4 questions to ask before dipping into your emergency fund

By Ceyda Erem ·

As the nation continues to keep up with the latest COVID-19 updates, rules and regulations, one area under the spotlight is how Aussies will cope financially during the pandemic. 

According to recently released figures from the Bankwest Curtin Economic Centre, by November, more than one million Australians are likely to lose their jobs due to the economic blow brought on by the coronavirus, prompting many households to access their emergency savings. 

But while it might make sense to drain your emergency fund to stay afloat, we’ve got five questions to ask yourself before you hit the panic button on your finances.

Are there any benefits I can apply to? 

If you haven't been keeping up with the news you may have missed the announcements of various stimulus packages that are being provided by the Federal Government to help vulnerable Aussies get through this difficult time. 

For instance, if you receive JobSeeker payments or are a sole trader or casual worker earning less than $1,075 a fortnight, you may be eligible for a $550 supplement every fortnight for the next six months. 

Or if you receive any Centrelink benefits, like a carers allowance, you are entitled to a one-off $750 stimulus payment. Just keep in mind that this payment won’t be rolled out until July 13 2020. 

And if you own a small business, you may be able to access the stimulus package as well. If your small business has a turnover of less than $50 million, you will receive a tax-free cash payment of up to $100,000 to keep your business running and maintain staff. Organisations with less than 20 employees will receive up to $7,000 each quarter for every currently employed apprentice to help pay their wages for up to nine months. 

What payments can I pause or freeze? 

While you might not be able to pump the breaks on certain expenses, like your groceries, you do have the ability to pause or defer larger payments, such as your mortgage or energy bill

Within the last week, the big four banks and smaller lenders have come forward and announced that mortgage holders can pause their home loan repayments for up to six months. Other forms of support include decreasing variable rates, allowing access to redraw funds through offset accounts and waiving fees. Get in contact with your bank to see what options are available for you.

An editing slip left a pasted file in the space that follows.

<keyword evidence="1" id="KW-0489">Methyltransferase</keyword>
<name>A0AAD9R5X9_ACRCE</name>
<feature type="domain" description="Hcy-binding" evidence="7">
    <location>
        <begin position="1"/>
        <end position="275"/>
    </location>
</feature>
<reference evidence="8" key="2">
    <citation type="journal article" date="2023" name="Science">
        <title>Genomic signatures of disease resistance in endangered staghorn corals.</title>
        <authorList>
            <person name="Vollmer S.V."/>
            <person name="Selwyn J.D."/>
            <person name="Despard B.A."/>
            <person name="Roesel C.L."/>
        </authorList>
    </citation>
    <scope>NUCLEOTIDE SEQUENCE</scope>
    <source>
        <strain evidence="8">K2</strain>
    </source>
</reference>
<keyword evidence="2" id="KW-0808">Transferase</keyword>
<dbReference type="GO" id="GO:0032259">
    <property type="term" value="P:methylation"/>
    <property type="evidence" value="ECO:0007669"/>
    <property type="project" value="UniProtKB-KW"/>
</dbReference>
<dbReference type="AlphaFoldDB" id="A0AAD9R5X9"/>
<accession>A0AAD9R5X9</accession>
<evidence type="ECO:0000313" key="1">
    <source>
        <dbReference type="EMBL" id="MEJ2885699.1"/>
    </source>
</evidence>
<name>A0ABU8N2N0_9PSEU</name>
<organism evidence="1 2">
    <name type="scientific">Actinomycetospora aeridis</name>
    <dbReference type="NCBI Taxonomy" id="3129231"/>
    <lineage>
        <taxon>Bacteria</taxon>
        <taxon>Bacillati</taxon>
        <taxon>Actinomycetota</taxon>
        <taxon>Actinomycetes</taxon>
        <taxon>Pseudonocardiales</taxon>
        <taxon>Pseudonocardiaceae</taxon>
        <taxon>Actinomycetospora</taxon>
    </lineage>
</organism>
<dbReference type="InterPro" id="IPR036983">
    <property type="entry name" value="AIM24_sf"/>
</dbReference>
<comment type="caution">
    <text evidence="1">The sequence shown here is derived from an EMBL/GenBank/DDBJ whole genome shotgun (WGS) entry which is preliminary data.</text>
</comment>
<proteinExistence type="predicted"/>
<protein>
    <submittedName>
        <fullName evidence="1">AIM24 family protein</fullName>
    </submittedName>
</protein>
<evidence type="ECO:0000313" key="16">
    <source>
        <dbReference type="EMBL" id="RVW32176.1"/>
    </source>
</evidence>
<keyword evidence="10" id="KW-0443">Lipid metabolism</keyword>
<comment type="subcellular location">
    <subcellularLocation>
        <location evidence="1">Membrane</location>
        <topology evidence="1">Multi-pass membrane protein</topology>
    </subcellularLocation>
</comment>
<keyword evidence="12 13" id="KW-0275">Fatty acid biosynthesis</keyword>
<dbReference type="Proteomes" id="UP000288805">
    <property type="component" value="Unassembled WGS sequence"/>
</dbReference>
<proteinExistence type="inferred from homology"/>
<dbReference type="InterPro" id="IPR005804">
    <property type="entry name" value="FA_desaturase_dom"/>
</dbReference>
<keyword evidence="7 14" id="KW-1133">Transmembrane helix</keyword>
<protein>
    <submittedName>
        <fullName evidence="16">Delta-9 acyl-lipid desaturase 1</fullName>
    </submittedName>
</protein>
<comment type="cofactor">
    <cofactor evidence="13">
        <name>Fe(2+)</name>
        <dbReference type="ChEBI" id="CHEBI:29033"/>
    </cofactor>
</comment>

Utility payments, such as your energy bill can also be extended or repaid in flexible installments. While you can’t freeze your payments, you can speak to your energy provider about being put on a financial hardship plan that allows you to make your payments on an agreed schedule. 

Small businesses are again not exempt from these support packages, as small business owners can speak to their bank about having their business loan or credit card repayments deferred and accessing their term deposits early without facing a penalty. 

What spending can I put off?

With gyms, recreational centres and bars being shut down, more Aussies may be finding it harder to keep themselves entertained. And since there’s not much you can’t buy online, it’s not uncommon for Aussies to pass the time with a bit of online shopping. However, if you are in a position where you don’t have a guaranteed income, frivolous spending may not be ideal. 

Keep yourself from overspending online by putting purchases on hold for 24 hours. This way you’ll be able to make sure it’s an item you really need. Another way to minimise costs if you are trying to uphold your regular gym routine is to skip purchasing equipment and use items around your house, like filling backpacks with books or heading to Youtube for workout inspiration. 

And while it’s almost become the norm to overbuy items to stock up for a potential lockdown, reckless spending like this could see you go over your budget. Keep spending to a minimum by only purchasing items you realistically need. 

Will I be able to replenish my savings later on?

If you are considering using money in your savings, this is an important question to ask. According to Mozo research, it takes the average person 9 months to build an emergency stash, and that’s assuming you’re saving 20% of your monthly income. 

While it’s unclear as to how long the nation is expected to maintain this lifestyle, only take the amount you need and can afford to put back later on. 

Need a better place to store your savings during this time? Head on over to our savings account comparison tool.

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Ceyda Erem
Money writer

Ceyda Erem is Mozo’s authority on Energy, as well as having broader expertise as a personal finance writer. She loves to put her researching and writing talents into stories that help our readers to make more informed financial choices, whether that’s about finding the best energy deal or writing about the latest sneaky bank tricks. Ceyda has a Bachelor of Arts (major in writing) from Macquarie University.